Did the Industrial Revolution produce an automated digging tool for roads and if so, what be it's entitle?
Well several craftsman banged out a solution by the 1870s and 80s but for a substantial answer I will clip & paste contained by my haste to give a coherent response...
"""&H Mining Equipment spans more than a century of American and intercontinental industrial development.
Founded when the American West was still abandoned and a horse was a transportation mainstay for country and city folk alike, P&H Mining Equipment today delivers superb and significantly reliable mining equipment for the very cost-focused world surface mining industry.
The sun never sets upon P&H drills, shovels, draglines and our allied products deployed to nine of ten surface mines around the world. And through our global see of P&H MinePro Services dealers, that equipment delivers exceptional productivity meaning through our life cycle management support.
When you see the P&H brand, you see an undying symbol of quality and service reliability forged over more than a century.
Alonzo Pawling and Henry Harnischfeger join forces on December 1, 1884, starting up a small contraption and pattern shop to transform industrial component and device ideas into models and pattern. As word of the craftsmanship of Pawling & Harnischfeger spreads, the partners begin production components and equipment for knitting, grain-drying, stamping, brewing and brick-making - and they do a great deal of repair work as resourcefully.
Pawling & Harnischfeger rebuild and improve upon the design of a undermined overhead crane made by another manufacturer. The safer, more durable crane powered by three electric motors quickly attracts attention and generate orders from factories, utilities and railroad repair shops across the country.
In failing robustness, Alonzo Pawling decides to sell his interest contained by the business to his partner, Henry Harnischfeger, who decides to keep the in a minute well-known P&H trademark as the former partnership goes forward as a corporation call “Harnischfeger Corporation.”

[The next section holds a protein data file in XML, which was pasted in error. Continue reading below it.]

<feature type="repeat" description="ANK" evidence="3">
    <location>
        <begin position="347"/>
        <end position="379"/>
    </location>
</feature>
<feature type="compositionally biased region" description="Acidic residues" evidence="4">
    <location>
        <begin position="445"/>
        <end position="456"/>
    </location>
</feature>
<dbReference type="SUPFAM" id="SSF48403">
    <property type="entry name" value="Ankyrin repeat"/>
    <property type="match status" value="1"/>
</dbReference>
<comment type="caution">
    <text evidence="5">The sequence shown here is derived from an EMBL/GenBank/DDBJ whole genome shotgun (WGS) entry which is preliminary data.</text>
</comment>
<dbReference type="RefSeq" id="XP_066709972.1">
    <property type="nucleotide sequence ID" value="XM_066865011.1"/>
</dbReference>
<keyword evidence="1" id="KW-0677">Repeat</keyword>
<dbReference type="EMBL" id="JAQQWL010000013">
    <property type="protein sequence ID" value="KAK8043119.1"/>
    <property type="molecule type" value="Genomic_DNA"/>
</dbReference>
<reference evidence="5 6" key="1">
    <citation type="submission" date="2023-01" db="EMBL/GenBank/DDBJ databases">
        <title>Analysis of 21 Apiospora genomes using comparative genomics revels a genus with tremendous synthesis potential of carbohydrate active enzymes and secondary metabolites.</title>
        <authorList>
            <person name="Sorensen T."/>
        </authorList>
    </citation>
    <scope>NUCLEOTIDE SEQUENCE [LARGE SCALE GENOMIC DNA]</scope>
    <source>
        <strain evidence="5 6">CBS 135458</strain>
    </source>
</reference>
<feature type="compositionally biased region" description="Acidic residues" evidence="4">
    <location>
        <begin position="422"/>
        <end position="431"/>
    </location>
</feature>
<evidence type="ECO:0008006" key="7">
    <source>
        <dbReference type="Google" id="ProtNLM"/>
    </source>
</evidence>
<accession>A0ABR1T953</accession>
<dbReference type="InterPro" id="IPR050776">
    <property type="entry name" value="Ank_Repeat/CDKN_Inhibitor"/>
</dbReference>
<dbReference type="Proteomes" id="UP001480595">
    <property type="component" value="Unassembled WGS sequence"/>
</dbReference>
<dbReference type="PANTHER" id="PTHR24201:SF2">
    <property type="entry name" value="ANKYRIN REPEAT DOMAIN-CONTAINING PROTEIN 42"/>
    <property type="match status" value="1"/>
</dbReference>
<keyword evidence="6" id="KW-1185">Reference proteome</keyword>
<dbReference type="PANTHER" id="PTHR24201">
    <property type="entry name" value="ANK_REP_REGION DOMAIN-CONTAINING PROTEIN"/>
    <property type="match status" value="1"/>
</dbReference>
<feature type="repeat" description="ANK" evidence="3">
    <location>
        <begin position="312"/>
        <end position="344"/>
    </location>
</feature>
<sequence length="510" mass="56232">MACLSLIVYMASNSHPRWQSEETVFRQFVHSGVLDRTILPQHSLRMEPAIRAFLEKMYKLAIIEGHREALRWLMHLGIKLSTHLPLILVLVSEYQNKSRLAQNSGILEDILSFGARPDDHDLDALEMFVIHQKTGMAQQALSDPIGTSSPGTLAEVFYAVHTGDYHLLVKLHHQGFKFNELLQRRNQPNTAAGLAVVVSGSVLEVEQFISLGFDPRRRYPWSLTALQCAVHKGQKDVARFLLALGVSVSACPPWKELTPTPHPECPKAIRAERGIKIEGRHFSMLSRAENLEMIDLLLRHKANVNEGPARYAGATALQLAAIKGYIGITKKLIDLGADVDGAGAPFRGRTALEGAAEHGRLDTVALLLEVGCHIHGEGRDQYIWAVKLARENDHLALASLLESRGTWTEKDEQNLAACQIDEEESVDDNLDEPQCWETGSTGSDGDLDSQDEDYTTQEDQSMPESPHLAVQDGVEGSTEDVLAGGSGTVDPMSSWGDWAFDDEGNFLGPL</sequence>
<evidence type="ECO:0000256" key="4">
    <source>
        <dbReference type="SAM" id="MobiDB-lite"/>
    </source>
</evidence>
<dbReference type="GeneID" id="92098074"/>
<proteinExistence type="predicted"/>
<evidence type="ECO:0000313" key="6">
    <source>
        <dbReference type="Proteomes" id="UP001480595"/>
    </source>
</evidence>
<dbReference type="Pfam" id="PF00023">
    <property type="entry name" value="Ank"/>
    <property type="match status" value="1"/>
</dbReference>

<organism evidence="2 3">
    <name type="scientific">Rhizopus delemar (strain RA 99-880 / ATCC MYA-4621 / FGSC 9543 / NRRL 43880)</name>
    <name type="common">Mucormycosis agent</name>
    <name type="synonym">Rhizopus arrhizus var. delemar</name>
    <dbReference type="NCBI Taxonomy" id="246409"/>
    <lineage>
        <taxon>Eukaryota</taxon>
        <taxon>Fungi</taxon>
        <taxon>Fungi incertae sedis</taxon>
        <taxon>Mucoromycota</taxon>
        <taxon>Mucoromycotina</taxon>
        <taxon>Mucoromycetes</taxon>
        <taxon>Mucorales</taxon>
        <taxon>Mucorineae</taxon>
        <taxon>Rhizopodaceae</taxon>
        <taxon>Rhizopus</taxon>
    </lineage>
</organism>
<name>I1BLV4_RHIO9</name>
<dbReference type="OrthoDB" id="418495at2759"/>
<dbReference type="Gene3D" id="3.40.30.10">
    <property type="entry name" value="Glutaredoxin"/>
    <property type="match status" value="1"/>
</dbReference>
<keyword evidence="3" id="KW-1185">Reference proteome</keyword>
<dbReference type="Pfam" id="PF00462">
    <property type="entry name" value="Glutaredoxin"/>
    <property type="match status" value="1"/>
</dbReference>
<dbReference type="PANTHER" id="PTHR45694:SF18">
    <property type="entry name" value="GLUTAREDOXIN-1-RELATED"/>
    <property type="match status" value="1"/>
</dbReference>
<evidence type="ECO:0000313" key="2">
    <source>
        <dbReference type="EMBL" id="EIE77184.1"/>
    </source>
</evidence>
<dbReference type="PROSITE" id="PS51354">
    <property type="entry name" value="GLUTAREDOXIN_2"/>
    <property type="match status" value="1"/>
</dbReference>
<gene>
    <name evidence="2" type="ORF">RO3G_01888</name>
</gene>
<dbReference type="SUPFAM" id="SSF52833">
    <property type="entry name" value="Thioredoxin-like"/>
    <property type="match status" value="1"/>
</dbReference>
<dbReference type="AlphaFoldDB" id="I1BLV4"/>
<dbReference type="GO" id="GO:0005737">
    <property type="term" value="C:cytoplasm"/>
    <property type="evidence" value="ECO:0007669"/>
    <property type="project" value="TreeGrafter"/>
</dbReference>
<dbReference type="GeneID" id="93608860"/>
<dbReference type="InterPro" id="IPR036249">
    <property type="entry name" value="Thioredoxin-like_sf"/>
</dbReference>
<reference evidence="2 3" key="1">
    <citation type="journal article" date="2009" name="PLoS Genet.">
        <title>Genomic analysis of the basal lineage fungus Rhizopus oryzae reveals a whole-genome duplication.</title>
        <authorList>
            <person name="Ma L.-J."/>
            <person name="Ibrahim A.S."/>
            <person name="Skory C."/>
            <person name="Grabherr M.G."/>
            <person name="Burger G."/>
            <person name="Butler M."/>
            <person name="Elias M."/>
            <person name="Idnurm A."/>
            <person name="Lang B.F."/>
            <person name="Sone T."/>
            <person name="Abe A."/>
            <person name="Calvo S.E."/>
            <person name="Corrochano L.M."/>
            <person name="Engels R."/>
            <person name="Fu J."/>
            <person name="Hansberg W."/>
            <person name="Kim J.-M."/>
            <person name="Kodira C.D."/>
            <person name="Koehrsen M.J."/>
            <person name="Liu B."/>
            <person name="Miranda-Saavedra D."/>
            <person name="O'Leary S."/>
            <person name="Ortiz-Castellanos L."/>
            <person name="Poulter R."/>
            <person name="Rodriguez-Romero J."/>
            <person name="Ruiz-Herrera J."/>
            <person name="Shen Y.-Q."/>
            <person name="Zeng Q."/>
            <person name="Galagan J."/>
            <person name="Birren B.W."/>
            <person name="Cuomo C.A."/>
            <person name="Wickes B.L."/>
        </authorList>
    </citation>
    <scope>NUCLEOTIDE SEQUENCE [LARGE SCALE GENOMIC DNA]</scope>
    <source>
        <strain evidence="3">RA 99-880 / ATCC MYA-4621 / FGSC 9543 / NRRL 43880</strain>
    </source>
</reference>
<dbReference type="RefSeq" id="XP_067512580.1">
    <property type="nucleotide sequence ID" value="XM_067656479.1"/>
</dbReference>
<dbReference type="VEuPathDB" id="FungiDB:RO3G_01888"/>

Harnischfeger Corporation begins making earth-moving equipment. Trenching machines and wheel loaders are among the first “P&H” digging machines, followed soon after by crawler-mounted digging equipment including backfillers and wheel-type trenchers.
During World War I, Harnischfeger Corporation concentrates on making overhead cranes for the time of war effort. After the war, nouns of earthmoving equipment resumes. Harnischfeger engineers design the world’s first gasoline engine-powered dragline. Soon after that, Harnischfeger engineers develop a shovel-type excavator mounted on crawlers""
The first bull dozer came in around the turn of the 20 th Century---
"""Some historians give credit to an American name Benjamin Holt for inventing the first "bulldozer" in 1904, and originally calling it a "caterpillar" or a crawler tractor. However, this would be misleading.
Benjamin Holt did not Build a Bulldozer
Expert, Deas Plant from the Gold Coast, Queensland, Australia commented that Benjamin Holt developed an endless secure tread for his steam traction engine at the end of 1904. At around the same time, the Hornsby company of England converted one of its wheel steam traction engine to a tracklayer [crawler] format based on a patent granted to their chief manufacture. Neither of these developments was a bulldozer, both were purely and simply track-laying traction engines. However, the Hornsby's text was closer to the bulldozers we know today in that it be steered by controlling power to each track instead of having a tiller pedals out in front of the tracks as Holt's machines did.
Hornsby sold their patents to Benjamin Holt around 1913-14"""